The annual flight of the swallows instilled in Yudelson a lifelong fascination of birds. In her photo series "Antique Aviary," she brings intimate stills of California birds in the form of heirloom-style tintypes.
A healthy dose of nostalgia brought about the idea for the series.
"I was asked to submit an image to a museum that was having a bird exhibit," said Yudelson, an avid birdwatcher and wildlife enthusiast. "And I was going through my many, many images of birds when an email popped up from my sister. She had sent me a scan of one of my grandmother's tintypes because she knew that I love them."
The photographer reminisces about her childhood days spent on her grandmother's porch pouring through tintypes of her great-grandmother and ancestors. These family photos and the memory of spending time with her grandparents stirs a picture of a simpler life in Yudelson.
"I grew up in a family of four children, and when I went to my grandmother's house, that's when I felt more like me," Yudelson said. "We would sit on the porch and sing songs and watch the birds and just do the kind of stuff I love."
Seeing the tintypes from her sister, Yudelson decided to give the antique treatment to her bird photos. "Those two things went together, and the next day I did my first four images," she said.
Because of the harsh chemicals used in making authentic tintypes, Yudelson used other techniques to give the photos the antique feel.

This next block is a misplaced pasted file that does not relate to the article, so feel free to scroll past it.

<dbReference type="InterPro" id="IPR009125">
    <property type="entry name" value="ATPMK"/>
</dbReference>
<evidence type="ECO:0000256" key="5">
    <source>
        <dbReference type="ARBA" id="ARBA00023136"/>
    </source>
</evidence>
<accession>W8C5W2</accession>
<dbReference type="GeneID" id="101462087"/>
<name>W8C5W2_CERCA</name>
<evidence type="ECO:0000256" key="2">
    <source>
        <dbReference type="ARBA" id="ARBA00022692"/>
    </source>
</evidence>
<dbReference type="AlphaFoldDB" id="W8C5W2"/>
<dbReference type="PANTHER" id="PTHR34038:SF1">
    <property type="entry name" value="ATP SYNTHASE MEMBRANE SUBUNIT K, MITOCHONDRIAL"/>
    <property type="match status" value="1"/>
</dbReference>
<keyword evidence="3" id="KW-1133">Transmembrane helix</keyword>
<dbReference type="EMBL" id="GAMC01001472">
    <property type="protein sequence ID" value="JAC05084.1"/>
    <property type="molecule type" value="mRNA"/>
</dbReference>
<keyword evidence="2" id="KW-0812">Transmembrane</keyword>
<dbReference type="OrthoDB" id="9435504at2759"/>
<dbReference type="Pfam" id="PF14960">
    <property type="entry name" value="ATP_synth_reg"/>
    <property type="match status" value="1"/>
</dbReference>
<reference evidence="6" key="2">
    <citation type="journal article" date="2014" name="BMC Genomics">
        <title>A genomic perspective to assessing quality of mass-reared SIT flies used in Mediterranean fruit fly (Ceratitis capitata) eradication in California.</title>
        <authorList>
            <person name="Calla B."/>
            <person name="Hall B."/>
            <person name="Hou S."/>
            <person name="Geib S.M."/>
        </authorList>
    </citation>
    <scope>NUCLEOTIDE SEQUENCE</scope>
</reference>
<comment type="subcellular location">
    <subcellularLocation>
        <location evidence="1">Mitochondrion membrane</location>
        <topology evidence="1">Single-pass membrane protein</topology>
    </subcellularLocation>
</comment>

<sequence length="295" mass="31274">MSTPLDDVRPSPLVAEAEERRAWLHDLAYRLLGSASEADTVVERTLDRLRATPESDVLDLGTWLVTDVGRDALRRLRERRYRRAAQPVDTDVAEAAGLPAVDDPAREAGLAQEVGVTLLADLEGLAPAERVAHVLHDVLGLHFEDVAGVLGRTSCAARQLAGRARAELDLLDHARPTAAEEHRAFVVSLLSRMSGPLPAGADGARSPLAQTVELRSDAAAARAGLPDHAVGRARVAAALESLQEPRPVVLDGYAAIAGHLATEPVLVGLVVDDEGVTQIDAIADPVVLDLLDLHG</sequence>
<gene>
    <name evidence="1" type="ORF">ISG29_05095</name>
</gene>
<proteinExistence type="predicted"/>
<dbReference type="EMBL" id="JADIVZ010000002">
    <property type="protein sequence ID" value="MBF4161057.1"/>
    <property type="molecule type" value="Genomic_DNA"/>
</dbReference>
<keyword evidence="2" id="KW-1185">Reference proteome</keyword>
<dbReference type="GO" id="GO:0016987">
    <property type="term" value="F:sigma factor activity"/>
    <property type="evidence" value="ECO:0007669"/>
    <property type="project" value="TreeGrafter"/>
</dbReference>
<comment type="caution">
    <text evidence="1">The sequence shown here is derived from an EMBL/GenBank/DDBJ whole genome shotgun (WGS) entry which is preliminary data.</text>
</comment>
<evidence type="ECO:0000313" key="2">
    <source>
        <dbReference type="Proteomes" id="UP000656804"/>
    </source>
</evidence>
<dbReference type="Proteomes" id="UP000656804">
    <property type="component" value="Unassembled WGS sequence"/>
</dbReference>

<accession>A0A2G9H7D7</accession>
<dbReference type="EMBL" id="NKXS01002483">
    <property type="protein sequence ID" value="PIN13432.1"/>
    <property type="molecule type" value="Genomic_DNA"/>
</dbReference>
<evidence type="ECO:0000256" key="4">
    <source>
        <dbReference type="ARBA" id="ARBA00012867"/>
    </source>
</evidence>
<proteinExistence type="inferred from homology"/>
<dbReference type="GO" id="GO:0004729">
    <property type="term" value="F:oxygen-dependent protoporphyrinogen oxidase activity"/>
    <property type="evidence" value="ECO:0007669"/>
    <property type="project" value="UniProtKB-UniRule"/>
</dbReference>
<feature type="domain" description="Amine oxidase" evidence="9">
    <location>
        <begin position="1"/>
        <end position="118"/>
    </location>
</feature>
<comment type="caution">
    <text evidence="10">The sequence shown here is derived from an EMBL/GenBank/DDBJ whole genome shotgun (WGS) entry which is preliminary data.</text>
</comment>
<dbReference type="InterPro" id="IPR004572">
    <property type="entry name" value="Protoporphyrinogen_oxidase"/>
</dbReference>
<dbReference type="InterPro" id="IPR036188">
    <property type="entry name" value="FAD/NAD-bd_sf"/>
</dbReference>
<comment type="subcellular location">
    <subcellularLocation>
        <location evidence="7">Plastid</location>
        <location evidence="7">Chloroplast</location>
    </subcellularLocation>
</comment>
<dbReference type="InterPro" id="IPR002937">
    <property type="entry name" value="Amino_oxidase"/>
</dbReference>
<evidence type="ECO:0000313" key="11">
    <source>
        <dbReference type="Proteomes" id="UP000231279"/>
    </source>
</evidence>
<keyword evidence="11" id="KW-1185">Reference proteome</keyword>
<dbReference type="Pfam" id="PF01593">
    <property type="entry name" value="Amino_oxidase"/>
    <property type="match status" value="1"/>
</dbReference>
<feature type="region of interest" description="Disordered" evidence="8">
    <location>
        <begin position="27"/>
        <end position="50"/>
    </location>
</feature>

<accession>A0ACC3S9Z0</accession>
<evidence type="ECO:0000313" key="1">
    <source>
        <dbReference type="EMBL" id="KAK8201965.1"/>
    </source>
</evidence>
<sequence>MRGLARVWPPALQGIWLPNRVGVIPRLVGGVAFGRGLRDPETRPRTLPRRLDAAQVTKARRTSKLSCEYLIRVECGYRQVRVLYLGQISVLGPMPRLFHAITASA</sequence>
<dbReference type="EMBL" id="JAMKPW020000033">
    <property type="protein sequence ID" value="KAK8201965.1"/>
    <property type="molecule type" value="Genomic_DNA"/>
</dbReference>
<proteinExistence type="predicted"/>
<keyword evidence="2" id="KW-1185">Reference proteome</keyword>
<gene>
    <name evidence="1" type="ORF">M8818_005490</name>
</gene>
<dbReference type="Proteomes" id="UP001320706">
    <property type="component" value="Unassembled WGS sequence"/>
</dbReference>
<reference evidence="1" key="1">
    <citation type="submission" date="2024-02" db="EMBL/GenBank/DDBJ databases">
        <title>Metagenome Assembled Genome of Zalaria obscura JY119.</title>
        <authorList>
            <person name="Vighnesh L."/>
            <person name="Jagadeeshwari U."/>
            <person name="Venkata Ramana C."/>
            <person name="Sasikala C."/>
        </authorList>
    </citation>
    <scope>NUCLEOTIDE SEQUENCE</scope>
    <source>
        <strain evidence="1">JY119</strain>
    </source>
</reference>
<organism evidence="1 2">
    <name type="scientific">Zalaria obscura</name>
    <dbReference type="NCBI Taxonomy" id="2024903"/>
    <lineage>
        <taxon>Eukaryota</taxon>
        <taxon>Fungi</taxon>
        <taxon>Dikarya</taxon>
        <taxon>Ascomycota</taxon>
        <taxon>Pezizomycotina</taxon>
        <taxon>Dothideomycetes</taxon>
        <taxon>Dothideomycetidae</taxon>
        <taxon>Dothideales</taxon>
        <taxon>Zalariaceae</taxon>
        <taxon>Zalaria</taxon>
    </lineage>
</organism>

Starting with a black-and-white photo, she would use oil-based paints, acrylics or watercolors. For some, she used "digital painting media to help enhance the visual effect of a tintype."
Yudelson began taking photos for the series in 2009, using both analog and digital cameras. She found many of the birds while driving around her hometown in Pleasanton, California.
"If I'm driving down the freeway and I see (a bird) out of the corner of my eye, I will detour or stall or sit and wait in a ditch," she said.
The photographer explained that wildlife photography is often a time game. You need patience and willingness to wait for the right moment when the animal connects with you.
"With the waldrapp ibis, I was following him and taking his picture every few minutes," Yudelson said. "And finally he just gave me that look. He put all his feathers up and looked over at me like, 'Seriously, what are you doing?' "
She kept many of the shots close-up and centered on the birds because she felt it expressed her personal connection with them. Taking her time, she wanted to capture the right moment.
Yudelson has won a number of awards for the series, but beyond her successes she hopes to use the images as a way to bring awareness to the effects of climate change on wildlife populations. She said that because these animals live on nature's cues, with climate change they lose track of where to breed and eat.
"I used to be able to go out to the national parks and they were filled with birds," Yudelson said of her hikes at Yosemite National Park and other areas in California. "Now you have to look around, you sit and wait. Where are they?"